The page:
Written By ESR News Blog Editor Thomas Ahearn
California Governor Jerry Brown has signed legislation – Senate Bill 1027 (SB 1027) – that amends the California Civil Code to prohibit websites from posting arrest mug shots and then charging a fee to remove the photos. The complete text of SB 1027 – which takes effect on January 1, 2015 – is available here: California SB 1027.
“These shakedowns must stop,” the bill’s sponsor Senator Jerry Hill (D-San Mateo/Santa Clara) stated in a press release about SB 1027. “We are all accountable for our own behavior, but these businesses aren’t about accountability — their practices amount to extortion.”
Specifically, California SB 1027 “makes it unlawful to solicit or accept payment to remove, correct, or modify mug shots.” A civil action may be brought against any website that violates SB 1027 and the person bringing the lawsuit may seek damages equal to the greater of $1,000 per violation or the actual damages suffered.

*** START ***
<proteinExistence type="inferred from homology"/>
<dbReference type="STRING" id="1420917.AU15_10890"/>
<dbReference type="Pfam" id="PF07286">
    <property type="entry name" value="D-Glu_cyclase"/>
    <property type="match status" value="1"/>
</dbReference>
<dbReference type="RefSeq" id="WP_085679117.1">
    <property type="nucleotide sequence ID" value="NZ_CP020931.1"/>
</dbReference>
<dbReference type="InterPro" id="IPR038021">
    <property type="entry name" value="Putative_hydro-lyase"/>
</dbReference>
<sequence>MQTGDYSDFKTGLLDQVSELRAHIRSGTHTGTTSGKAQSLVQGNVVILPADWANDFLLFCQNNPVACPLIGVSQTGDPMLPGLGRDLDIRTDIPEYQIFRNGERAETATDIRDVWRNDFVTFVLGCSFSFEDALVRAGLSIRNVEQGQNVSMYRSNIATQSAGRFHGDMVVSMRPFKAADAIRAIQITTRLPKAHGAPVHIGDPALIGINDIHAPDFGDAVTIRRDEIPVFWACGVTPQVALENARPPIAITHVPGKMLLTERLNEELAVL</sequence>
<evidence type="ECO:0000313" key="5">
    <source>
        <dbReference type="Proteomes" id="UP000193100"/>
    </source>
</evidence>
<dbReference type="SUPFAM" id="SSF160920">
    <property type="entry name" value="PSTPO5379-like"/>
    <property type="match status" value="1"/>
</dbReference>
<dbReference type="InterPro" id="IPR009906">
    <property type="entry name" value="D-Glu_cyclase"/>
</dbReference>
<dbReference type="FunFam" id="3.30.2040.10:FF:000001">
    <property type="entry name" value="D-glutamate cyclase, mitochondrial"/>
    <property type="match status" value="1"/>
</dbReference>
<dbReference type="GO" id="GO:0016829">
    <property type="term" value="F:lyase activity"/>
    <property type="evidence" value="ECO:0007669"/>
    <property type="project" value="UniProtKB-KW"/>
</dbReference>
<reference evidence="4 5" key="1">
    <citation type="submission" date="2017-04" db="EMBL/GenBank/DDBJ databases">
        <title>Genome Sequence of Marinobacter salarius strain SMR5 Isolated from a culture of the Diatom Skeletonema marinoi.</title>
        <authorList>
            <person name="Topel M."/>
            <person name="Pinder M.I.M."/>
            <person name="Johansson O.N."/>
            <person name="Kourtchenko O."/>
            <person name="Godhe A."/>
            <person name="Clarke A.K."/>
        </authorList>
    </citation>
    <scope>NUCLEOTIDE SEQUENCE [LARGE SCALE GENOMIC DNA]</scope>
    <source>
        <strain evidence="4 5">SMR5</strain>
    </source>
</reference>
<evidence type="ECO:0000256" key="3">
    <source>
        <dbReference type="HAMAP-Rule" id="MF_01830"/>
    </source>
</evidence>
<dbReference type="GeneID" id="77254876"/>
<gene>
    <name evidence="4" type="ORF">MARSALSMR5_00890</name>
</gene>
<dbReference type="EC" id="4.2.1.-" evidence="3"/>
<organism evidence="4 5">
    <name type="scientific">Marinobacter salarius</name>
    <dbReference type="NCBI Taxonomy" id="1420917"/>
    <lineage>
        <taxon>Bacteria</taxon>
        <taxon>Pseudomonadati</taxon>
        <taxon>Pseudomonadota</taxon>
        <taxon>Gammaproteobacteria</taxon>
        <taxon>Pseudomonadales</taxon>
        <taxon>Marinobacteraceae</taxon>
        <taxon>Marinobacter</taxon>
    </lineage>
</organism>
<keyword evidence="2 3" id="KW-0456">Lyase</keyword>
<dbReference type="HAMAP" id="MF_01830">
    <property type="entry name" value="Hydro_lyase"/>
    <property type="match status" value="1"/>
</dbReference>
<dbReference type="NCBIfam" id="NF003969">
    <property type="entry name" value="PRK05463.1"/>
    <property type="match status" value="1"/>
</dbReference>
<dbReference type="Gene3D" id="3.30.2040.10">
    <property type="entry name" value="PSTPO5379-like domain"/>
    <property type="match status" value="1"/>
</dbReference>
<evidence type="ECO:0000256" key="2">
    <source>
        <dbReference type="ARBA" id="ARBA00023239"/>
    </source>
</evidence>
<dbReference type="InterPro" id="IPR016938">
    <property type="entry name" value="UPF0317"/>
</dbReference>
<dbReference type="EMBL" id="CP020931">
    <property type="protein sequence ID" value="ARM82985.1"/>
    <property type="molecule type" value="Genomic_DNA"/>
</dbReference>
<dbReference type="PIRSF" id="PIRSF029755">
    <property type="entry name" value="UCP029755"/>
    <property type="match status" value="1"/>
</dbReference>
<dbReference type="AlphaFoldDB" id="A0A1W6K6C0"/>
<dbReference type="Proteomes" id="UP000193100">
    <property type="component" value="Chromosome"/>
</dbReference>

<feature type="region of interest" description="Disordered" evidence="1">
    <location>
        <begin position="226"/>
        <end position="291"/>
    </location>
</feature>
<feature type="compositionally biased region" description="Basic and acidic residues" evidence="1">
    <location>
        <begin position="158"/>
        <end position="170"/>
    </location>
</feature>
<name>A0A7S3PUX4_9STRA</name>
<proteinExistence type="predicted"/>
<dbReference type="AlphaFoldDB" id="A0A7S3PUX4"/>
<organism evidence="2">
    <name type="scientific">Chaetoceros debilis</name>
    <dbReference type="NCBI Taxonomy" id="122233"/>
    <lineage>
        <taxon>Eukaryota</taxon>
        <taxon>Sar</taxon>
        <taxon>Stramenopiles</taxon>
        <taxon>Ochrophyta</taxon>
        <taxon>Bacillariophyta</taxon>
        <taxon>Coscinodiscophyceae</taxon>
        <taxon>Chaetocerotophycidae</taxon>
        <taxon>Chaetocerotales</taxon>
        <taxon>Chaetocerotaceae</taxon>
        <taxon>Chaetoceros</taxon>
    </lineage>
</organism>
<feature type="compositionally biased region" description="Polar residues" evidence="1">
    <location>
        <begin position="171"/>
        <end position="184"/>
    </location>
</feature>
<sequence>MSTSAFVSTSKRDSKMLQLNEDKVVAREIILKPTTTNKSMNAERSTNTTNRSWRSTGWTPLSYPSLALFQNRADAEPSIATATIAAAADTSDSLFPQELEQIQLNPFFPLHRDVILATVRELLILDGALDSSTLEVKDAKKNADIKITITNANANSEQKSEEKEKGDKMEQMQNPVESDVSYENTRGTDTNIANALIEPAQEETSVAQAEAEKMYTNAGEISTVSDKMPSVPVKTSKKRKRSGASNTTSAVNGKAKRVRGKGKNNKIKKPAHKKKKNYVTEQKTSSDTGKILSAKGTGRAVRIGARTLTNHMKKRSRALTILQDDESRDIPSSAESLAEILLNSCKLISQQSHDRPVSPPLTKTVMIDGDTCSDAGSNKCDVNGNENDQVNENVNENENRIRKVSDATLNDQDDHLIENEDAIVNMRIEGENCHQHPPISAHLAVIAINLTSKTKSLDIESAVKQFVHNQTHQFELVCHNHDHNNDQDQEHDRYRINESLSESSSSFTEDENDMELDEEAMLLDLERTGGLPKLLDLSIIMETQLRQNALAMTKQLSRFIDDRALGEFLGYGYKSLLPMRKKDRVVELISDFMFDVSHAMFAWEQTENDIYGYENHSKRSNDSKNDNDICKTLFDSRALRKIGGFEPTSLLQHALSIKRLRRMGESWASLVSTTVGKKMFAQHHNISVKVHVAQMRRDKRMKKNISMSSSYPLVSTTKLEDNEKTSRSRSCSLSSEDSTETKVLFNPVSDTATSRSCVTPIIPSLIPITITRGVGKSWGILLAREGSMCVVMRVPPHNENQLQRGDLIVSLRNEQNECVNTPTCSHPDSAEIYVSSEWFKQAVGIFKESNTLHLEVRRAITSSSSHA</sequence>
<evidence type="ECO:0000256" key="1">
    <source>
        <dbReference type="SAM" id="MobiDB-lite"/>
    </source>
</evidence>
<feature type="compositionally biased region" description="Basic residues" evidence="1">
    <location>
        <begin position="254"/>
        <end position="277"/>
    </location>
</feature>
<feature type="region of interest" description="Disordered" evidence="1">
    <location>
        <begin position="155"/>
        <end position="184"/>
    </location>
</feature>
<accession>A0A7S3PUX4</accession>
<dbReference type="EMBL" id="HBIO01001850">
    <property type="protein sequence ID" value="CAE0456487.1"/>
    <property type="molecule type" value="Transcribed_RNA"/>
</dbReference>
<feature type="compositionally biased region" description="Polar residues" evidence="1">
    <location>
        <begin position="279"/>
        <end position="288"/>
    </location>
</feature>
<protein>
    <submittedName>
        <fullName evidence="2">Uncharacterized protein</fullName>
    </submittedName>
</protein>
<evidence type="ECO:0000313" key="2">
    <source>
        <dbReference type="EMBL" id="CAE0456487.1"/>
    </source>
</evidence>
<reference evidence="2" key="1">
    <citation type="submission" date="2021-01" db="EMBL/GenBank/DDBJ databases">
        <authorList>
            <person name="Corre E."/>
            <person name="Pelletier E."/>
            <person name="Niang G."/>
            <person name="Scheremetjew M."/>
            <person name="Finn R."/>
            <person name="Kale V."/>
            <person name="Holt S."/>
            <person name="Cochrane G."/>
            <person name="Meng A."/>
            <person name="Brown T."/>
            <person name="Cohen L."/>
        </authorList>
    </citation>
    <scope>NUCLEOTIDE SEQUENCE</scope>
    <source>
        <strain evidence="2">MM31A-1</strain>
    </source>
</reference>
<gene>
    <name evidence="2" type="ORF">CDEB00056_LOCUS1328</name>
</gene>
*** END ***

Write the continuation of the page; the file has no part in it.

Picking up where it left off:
California SB 1027 does not restrict access to arrest records and booking photos by the media and individuals. Although mug shots placed in arrest records for identification are not intended to imply guilt, websites that post mug shots and charge fees to remove them have flourished by making the photos widely available via the Web.
However, in more than half of the cases in California an arrest does not lead to a charge or conviction. According to figures from the Office of the California Attorney General, 932,540 people were arrested in California in 2011, but no charges were filed or no convictions were made against 545,737 of them.
At least seven states in addition to California – Colorado, Georgia, Illinois, Oregon, Texas, Utah, and Wyoming – have passed laws restricting the practice of charging a fee to remove a mug shot. More information is available on the Mug Shots and Booking Photo Websites Page on the National Conference of State Legislatures (NCSL) website.